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First, Christians welcome all into the grace of the Gospel because the Gospel is applicable and available to all (1 Tim. 2:4; 2 Pet. 3:9). Accordingly, our priority must be to offer genuine love to those struggling with gender or sexual identity. We are, however, required to confront such issues with biblical truth. Fact: God made men and women different (Gen. 1:27). Sexual differences are not graded on a continuum where some men are more like women or vice versa. Men and women are different at the deepest levels of their being. Our chromosomes are different. Our brains are different. Our voices are different. Our body shapes and sizes are different. Our reproductive systems are different. Our body strengths are different. Because men and women are different, it’s philosophical impossible for a man to become a woman, or a woman to become a man.

If God made man and woman fundamentally and comprehensively different, then the idea that a man could ever become a woman is simply impossible. The differences between men and women can’t be overcome simply because one person believes they are a member of the opposite sex. Your psychology—your cognition and emotions—cannot change your ontology.

“Truth is not first produced by a method but inhabits experience itself prior to any cognitive labor.” – Andrew Feenberg

Scripture does not specifically address a contemporary understanding of gender as a socially constructed concept different different from biological sex. A Christian response to gender dysphoria is better established through a biblical theology of the body rather than by combing the Scriptures for proof texts in light of specific behaviors.

At the crux of the transgender experience is gender incongruence, an internal sense of a gender identity that is at odds with one’s birth gender. Lately, a common way to deal with that incongruence is to show a preference for one’s internal “sense” of gender as representing one’s true self in opposition to physical identity. A biblical theology of the body, however, argues that it is essential to reference the physical body when determining gender identity. The biblical definition of man and woman remains regardless of the cultural understanding of gender.

Christianity Today on Transgender Christians

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On June 22, 2018, Christianity Today published an article called “Embracing Our Transgender Neighbors on God’s Terms.” The article referenced a book written by Austen Hartke titled Transforming: The Bible and the Lives of Transgender Christians. Hartke’s identity is as important to the book as the subject matter he covers. Hartke was born female. He experienced gender dysphoria in his youth. His decision to transition from female to male was not made lightly. Naturally, he wondered if there was a place in mainline Christianity for someone like him who didn’t agree with every iota of Christian doctrine, who was gender-nonconforming, and who considered himself bisexual. Certainly, not all believers are on the same page on this sensitive issue.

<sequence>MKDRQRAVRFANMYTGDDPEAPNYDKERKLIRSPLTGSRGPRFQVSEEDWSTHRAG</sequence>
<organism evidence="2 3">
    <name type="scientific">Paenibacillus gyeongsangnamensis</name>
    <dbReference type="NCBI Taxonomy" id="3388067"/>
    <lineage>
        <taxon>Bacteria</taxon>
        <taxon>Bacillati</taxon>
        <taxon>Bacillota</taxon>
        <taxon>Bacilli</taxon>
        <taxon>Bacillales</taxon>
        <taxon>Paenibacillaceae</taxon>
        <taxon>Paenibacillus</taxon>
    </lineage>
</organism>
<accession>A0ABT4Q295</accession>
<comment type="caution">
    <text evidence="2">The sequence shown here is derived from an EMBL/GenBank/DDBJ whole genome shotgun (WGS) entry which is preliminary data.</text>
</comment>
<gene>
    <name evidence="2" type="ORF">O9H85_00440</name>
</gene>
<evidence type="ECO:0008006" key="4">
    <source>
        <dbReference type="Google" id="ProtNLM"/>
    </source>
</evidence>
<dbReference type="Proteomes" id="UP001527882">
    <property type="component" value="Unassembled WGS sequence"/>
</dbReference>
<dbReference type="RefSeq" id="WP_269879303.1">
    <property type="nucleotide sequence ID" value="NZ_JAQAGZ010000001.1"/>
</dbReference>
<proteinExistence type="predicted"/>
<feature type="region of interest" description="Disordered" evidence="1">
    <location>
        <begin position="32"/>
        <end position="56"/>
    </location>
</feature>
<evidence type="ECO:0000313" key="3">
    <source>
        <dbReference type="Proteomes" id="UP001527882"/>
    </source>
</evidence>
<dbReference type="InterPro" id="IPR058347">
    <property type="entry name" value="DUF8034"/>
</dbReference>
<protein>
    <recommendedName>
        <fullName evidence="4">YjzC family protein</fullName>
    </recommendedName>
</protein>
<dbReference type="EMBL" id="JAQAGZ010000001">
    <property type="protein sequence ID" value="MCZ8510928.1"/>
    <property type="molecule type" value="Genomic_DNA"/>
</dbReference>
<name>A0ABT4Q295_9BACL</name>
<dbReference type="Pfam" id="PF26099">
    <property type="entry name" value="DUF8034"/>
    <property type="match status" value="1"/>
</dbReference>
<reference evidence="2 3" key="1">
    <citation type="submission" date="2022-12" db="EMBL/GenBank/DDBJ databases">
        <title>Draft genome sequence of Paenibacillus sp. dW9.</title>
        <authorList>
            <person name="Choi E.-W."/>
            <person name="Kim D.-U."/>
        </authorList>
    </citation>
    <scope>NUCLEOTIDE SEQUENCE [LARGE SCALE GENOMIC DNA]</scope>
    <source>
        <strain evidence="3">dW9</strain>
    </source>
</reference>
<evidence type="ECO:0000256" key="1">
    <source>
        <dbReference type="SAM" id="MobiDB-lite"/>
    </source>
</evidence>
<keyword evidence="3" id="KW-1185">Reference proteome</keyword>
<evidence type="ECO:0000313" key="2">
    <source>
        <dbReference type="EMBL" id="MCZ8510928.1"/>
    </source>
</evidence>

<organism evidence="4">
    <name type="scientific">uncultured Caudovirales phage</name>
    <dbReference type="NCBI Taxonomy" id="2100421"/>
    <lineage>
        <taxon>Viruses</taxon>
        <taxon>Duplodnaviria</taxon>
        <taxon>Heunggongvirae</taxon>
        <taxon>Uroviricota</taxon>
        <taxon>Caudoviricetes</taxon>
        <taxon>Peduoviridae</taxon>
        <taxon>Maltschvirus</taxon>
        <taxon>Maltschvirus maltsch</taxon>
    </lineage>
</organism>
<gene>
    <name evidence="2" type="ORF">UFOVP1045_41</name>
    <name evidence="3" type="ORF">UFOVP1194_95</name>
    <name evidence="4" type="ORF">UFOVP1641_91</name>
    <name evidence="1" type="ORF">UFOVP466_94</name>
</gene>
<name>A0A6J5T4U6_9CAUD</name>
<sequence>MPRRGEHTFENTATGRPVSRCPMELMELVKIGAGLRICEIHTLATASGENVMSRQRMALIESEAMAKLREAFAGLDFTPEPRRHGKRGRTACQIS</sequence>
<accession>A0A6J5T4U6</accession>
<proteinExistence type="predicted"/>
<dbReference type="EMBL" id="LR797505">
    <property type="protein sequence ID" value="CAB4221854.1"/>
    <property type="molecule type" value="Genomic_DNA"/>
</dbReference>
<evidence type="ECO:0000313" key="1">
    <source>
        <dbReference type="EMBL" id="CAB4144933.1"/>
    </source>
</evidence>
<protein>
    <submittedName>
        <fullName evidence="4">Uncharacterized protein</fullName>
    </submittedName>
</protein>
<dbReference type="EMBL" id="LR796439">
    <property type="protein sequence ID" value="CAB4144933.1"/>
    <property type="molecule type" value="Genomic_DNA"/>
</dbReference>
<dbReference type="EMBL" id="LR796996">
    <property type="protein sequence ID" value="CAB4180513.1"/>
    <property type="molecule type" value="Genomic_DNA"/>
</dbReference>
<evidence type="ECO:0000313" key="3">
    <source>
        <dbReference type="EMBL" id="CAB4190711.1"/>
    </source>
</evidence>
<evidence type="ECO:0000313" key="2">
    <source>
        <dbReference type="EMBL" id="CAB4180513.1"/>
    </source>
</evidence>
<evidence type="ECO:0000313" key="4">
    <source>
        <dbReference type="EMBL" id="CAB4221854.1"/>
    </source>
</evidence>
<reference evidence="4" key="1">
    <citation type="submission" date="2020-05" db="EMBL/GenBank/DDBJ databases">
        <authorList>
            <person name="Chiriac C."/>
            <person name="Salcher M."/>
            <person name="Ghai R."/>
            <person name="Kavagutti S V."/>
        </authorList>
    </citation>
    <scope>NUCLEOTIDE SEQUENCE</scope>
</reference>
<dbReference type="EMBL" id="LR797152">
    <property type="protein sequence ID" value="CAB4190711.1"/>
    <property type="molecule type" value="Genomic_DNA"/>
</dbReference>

Hartke decided there was a place for him in Christianity. He was baptized in 2008, and went on to graduate from Luther Seminary’s master’s program in Old Testament/Hebrew Bible Studies. He hosts a YouTube series called “Transgender and Christian” and is increasingly sought after at conferences and events. Hartke says his ministry is “to help other trans and gender-nonconforming people to see themselves in Scripture.” His main tenet is that transgender people must be embraced by the church on their own terms. He believes that if transgender feelings are real, they are therefore good and blessed by God.

In Understanding Gender Dysphoria, Mark Yarhouse sets forth three main frameworks for understanding the origins and morality of transgender phenomena and then offers an integrated framework he supports. His position is popular among conservatives who sympathize with transgender individuals while at the same time affirming the goodness of sex and gender as God designed them. He argues that gender dysphoria is a result of the Fall—a view I personally maintain—and thus an example of brokenness that deserves deep compassion rather than moral blame. Hartke’s answer to this position is that gender dysphoria “is not original sin manifesting within us. It’s the effects of the Fall showing up in the way human being treat each other.” To me, suggesting that this abuse and persecution is the true fallen condition of mankind, rather than such abuse and gender incongruence being distinct results of the Fall, seems to miss the point. I believe the Fall tends to warp and twist our world.

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In order to counter this argument, Hartke agrees that the incongruence between internalized gender and biological gender “might possibly” be a result of the Fall, but quickly asserts that “this does not mean that the person’s movement away from suffering toward affirmation of their perceived gender identity is sinful.” He compares “gender affirmation” to getting eyeglasses. To me, the glasses metaphor doesn’t hold: No one contends that there is a moral component to correcting poor vision. Obviously, choosing to express one’s gender in a way that obfuscates one’s God-given sex invariably makes a moral statement—that we are free to reject God’s design when our own desires point elsewhere. How can one hold this position without systematically rejecting Genesis 1?

Christian theology has consistently sought to distinguish desires and feelings from behavior. Greed, rage, jealousy, resentment, arrogance, depression, and the many shapes that lust can take are but a few examples of feelings or desires that every human experiences to various degrees and at various times. I believe such desires are part of fallen human nature itself (Gal. 5:17 or 1 John 2:16). Regardless, this is no excuse. Such desire is to be opposed and curbed, rather than to be given free reign (Rom. 13:14). The
Christian theological tradition has therefore sought always to distinguish between desires and acting out on desires, and between specific behavioral sins and the sinner. It recognizes that in our fallen humanity, behavior can be disciplined to some degree, while inner feelings are far less subject to human control.